Sir Terry Frost was an British abstract artist best known for his geometric abstractions and his use of Cornish light, colour and shape which started a new art movement in England. Overlapping half-circles, rectangles, and squares of bright colours. The artist’s work conveyed his enthusiasm for perceptual phenomena and he quickly became a leading exponent of abstract art and a recognised figure of the British art establishment.
Born on October 13, 1915, in Leamington Spa, United Kingdom, he served in World War II where he was captured by the Nazi’s as a prisoner of war. While in captivity at the Stalag 383 prison camp, he met fellow English painter Adrian Heath who encouraged him to paint. Commenting later he described these years as a:
‘Tremendous spiritual experience, a more aware or heightened perception during starvation’.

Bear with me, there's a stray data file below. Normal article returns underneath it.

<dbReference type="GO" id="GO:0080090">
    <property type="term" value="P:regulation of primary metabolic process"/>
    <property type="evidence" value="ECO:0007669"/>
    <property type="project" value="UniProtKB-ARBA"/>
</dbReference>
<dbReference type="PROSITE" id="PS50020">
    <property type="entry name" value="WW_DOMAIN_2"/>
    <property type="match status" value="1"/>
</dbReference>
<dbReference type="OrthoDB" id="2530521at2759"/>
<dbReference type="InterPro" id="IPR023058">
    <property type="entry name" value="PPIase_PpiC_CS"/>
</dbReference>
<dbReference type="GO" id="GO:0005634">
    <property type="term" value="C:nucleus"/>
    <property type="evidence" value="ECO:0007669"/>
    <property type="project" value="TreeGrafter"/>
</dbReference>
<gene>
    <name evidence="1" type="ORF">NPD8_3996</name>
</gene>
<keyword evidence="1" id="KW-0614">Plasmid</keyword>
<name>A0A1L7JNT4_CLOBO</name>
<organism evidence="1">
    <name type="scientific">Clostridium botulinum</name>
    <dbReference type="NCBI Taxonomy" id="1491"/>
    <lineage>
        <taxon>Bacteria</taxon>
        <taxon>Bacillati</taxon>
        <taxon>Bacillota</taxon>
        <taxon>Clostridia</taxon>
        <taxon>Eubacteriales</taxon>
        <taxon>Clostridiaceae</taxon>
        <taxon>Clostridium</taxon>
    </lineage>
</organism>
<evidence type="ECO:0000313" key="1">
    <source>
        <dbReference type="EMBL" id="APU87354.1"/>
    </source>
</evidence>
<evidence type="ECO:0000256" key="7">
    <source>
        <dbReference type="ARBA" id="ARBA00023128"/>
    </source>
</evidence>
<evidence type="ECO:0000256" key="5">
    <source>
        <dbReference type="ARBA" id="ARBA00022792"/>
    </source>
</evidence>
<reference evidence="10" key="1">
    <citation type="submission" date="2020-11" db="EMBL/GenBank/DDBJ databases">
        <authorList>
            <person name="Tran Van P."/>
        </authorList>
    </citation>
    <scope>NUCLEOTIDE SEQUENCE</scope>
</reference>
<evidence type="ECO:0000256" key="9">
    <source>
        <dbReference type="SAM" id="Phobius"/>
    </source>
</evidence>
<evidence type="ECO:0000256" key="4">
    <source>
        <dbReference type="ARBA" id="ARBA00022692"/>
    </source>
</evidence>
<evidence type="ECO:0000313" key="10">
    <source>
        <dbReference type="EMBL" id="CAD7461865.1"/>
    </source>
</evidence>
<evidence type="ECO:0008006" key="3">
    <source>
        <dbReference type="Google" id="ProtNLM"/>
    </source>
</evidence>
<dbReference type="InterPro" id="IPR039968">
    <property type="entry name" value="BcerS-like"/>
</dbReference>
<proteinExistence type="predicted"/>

Upon his return to England, and spurred by the art-related conversations he had with Heath, Frost attended the Camberwell School of Art. In school, he studied under the renowned painters Ben Nicholson and William Coldstream. Later, as his painting career progressed, he began teaching at institutions such as the University of Leeds and the University of Reading.
Today, the artist’s works are in the collections of the Tate Gallery in London, the Metropolitan Museum of Art in New York, and the National Galleries of Scotland in Edinburgh.